Ioan Gruffudd stars as an immortal medical examiner who uses heightened deductive reasoning and wisdom to solve crimes
Few actors are formidable enough to distract viewers when a series is riddled with deficiencies — and Ioan Gruffudd is not one of them.
The Welsh actor, best known for a couple of “Fantastic Four” flicks, is more than handsome and charismatic enough. But he’d have to be James Spader to save the warmed-over, paint-by-numbers procedural that is “Forever.”
The ABC drama, which debuts Monday and the day after just before settling into its Tuesday night time slot, follows Dr. Henry Morgan.
He’s an immortal New York City medical examiner who gets a wicked twinkle in his eye when he figures out who the bad guy is before everyone else. This is because Henry is able to solve crimes with a recondite level of observation that can only come when a man has been around for two centuries.
Or that’s at least what the creators behind “Forever” would have viewers believe. But as anyone who has ever seen “The Mentalist,” “Psych” “Law & Order: Criminal Intent” or any adaptation of “Sherlock Holmes” can tell you, mortal guys in their 30s and 40s can develop hyper-intelligent deduction skills, too.
Making matters more confounding is Henry’s immortality itself. He doesn’t know why he can’t die or why he is always reborn in bodies of water. His inability to break on through to the other side is one of the few mysteries he cannot solve so, he became a medical examiner so he could study death and hopefully figure things out.
Sounds simple enough. But in an age of camera phones, surveillance footage, TMZ and social media wouldn’t someone catch wise to a know-it-all law enforcement employee who keeps popping up naked all over town near rivers and ponds? Plus, where do his clothes go?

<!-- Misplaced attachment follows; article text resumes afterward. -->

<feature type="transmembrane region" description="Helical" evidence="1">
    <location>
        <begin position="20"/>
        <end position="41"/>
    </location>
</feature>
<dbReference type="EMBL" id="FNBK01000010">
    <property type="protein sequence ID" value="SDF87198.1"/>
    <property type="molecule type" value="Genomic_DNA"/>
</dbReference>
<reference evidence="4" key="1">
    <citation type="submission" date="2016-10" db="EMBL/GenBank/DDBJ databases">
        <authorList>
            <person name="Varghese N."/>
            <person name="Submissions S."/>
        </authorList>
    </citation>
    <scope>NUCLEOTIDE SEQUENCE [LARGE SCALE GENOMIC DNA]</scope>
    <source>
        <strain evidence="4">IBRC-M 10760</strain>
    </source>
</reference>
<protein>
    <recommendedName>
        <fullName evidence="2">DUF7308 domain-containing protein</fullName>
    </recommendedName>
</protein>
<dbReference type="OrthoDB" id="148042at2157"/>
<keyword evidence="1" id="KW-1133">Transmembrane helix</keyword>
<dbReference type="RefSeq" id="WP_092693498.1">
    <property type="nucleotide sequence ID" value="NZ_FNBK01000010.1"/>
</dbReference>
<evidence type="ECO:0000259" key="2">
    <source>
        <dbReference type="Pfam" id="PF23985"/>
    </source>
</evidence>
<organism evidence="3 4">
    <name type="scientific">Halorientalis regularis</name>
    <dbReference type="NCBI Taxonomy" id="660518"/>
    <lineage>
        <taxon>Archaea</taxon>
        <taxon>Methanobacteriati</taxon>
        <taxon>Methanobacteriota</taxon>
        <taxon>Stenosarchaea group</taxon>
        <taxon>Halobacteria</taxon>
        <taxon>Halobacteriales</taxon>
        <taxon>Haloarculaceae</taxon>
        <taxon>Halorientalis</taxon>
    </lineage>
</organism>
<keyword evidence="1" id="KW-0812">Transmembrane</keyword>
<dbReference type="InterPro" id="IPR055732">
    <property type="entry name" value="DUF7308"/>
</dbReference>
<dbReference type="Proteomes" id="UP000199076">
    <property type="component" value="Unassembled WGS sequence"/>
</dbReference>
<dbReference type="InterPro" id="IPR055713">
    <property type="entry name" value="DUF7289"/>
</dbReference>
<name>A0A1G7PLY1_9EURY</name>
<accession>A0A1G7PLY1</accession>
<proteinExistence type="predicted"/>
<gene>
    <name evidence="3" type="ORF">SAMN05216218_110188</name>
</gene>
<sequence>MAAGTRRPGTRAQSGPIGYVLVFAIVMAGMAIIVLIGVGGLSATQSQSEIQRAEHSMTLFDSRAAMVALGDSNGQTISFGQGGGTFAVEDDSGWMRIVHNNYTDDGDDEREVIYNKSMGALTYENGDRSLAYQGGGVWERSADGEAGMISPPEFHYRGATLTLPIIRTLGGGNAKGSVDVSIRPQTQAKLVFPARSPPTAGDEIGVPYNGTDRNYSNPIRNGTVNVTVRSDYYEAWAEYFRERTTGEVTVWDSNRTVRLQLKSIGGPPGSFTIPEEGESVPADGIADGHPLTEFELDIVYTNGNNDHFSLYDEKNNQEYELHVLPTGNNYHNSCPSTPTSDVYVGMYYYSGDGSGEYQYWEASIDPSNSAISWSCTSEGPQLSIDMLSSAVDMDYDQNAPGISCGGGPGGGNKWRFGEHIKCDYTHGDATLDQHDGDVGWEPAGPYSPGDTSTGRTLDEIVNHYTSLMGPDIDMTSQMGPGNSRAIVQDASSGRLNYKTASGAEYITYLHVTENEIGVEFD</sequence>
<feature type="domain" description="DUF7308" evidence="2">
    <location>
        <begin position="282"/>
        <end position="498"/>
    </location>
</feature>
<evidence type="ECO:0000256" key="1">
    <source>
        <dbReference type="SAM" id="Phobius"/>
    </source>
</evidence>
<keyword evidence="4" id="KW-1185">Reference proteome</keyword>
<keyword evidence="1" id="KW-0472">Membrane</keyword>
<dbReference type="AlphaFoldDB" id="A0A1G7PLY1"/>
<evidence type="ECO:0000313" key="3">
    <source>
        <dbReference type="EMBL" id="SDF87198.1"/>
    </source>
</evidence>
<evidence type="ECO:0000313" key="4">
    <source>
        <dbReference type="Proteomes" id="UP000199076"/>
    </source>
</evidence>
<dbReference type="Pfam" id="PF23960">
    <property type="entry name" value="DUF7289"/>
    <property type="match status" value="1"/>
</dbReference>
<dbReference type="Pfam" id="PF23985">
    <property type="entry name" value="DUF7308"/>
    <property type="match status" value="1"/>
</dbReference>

These are just a few of the questions that arise in “Forever” because for something that is supposed to be the hook, Henry’s immortality is handled rather haphazardly. His everlasting life came shortly after he was killed attempting to do something noble for an enslaved black man. Although that was an honorable sacrifice, Henry’s inability to die seems like a curse or at least that’s how he sees it. He’s tired of seeing the people he loves die all around him and all the ways human beings hurt one another.
In the pilot, we also learn that Henry isn’t the only one with this affliction but as it turns out, the other person is more determined to torment Henry than help him. Because of poor execution, none of these mysteries are compelling enough to convince folks to keep watching.
As for Gruffudd’s disappearing clothes, there is nothing wrong with seeing his fit physique in the buff to be sure. But even that can get old fast if it is used too frequently for added sexiness or comic relief or both. Besides, in order to see Gruffudd moist and semi nude, the audience must first watch his character die in horrible ways. This includes being impaled in one episode and struck by a speeding truck in another.
That’s a lot of dying and when that’s added to the death or deaths of the week — this is a one-note procedural after all — the morbidity starts to mount on a series that’s already weighed down by clumsy mythology and storytelling.
Rounding out the cast are Alana de la Garza (“Law & Order”), Judd Hirsch (“Taxi”) and Lorraine Toussaint (“Orange Is the New Black”). Hirsch costars as Henry’s likable sidekick Abe and the guy who saves the day when Henry is reborn wet, naked and vulnerable time and time again. Abe is the guy who shows up with clothes, a ride and a compassionate visage. As one of the drama’s few bright spots, Henry and Abe share a touching back story.
And de le Garza costars as Jo Martinez, a beautiful but sad-eyed police detective who has undeniable sparks with Henry. She’s good with a gun and like Henry, has suffered a few tragedies. Toussaint plays Jo’s tough-talking boss Lt. Joanna Reece beginning on Episode 2. Reece isn’t so sure about Henry’s hunches but loosens the reins as her trust in Jo grows.
Meanwhile, Jo also doesn’t know why Henry knows all that he knows but she knows he’s something special. Oh brother. “Castle” called. It wants its will-they-or-won’t-they, gumshoe-driven romantic chemistry back.
But feeling familiar is the least of “Forever’s” problems. The worst offense is wasting Gruffudd’s assets on an underdeveloped premise better suited for a made for TV movie.
“Forever” debuts Monday and Tuesday at 10 p.m. ET on ABC.